Tuesday, September 09, 2014

The Birthday Chair

I recently attended a birthday party the the daughter of a close friend. I wanted to do something extra special and decided to re-purpose a desk chair for her bedroom. Upon seeing the chair, Chloe exclaimed, "Yay, now I can get rid of the boring chair that I have!"  I took that as affirmation that she loved the chair as much as I did.

Since then, I was commissioned to do another chair identical to this one and I'm quite happy to be dipping my paint brush in colors into the midnight hour.

My Crying Chairs are made for the outdoors, but this birthday chair is for indoor use only. It can be personalized with or without a name or date and is perfect for a sun room or enclosed pool or patio area.

My grandkids were invited to the party and I placed their gift on the chair seat and attached a couple of balloons. They loved it!

The chairs I repurpose are labor intensive, but when I see the gratitude in the face of the receiver, it's worth every minute of the time invested.

As with my Crying Chairs, a personalized poem that fits the occasion is attached to each uniquely designed chair.

Monday, August 04, 2014

Tea Cup Lampshade Transformation

I snagged this pink lampshade at a garage sale this weekend for $2. After a quick trip to the Goodwill store to scour for old jewelry and lace, this was the result. Total project cost was under $10.

Lace was re-purposed from a second-hand top. I cut around the lace to use on the lampshade and will use the remaining material for a future project. A hot glue gun was used to secure the lace to the top edge of the lampshade.

Old jewelry found at yard sales is perfect for adding ornate features to DIY projects.

Safety pins were used to temporarily position the jewelry where I wanted it. Once everything was in place, I secured the pieces with a needle and thread.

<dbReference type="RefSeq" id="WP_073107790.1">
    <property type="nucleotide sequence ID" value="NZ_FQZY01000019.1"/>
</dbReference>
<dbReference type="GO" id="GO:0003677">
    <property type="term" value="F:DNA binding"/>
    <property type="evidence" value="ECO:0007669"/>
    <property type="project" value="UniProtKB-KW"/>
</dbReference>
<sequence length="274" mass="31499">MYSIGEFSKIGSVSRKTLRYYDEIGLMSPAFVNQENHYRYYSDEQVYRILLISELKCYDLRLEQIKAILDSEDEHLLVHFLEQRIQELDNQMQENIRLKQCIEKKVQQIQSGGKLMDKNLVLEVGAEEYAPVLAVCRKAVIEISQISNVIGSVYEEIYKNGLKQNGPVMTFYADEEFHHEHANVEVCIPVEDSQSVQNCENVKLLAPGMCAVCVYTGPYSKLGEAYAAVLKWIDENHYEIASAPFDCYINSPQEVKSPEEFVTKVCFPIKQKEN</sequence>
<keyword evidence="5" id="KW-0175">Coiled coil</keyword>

The lamp base is still a work in progress as I am waiting for the arrival of my diamond drill bit kit ordered from Amazon. Holes will be drilled in the bottom of each China piece. The lamp cord and rod will be threaded through the drilled holes.

Once assembled, the China pieces will be spray painted an antique cream color. I'll post later on the drilling process and show the finished lamp.

FYI: Picked up the china pieces at Goodwill for 30 cents each. It was 1/2 off all blue tags. I can make the teacup/saucer base for around $3. Makes me giddy thinking about it.

Sunday, August 03, 2014

The Crying Chair Project

Last fall, a dear friend of mine lost her son to an accidental overdose of a prescription drug. As you can imagine, she is overwhelmed with grief daily. Long after the sympathy cards, phone calls and visits have ceased, the loneliness consumes the heart and mind.

I gifted this crying chair to my friend on her birthday. It's a quiet place where she can kneel and let her tears water the soil of her buried grief. It was a labor of love and the pictures below show the progress.

I started with a $5 chair purchased at Goodwill and stripped off the tattered caning. Assorted mosaic pieces were used to cover the caning holes. Although, time consuming, the end result was quite stunning (at least I think so).

I lightly sanded the chair before applying a base coat of spray paint. My plan was to spray paint all the different colors, but that proved to be a bad idea. There is no way to control the direction of the spray. I resorted to hand brushing and it worked well.

As you can see (right), the results from the spray paint idea failed miserably. It was a live and learn experience.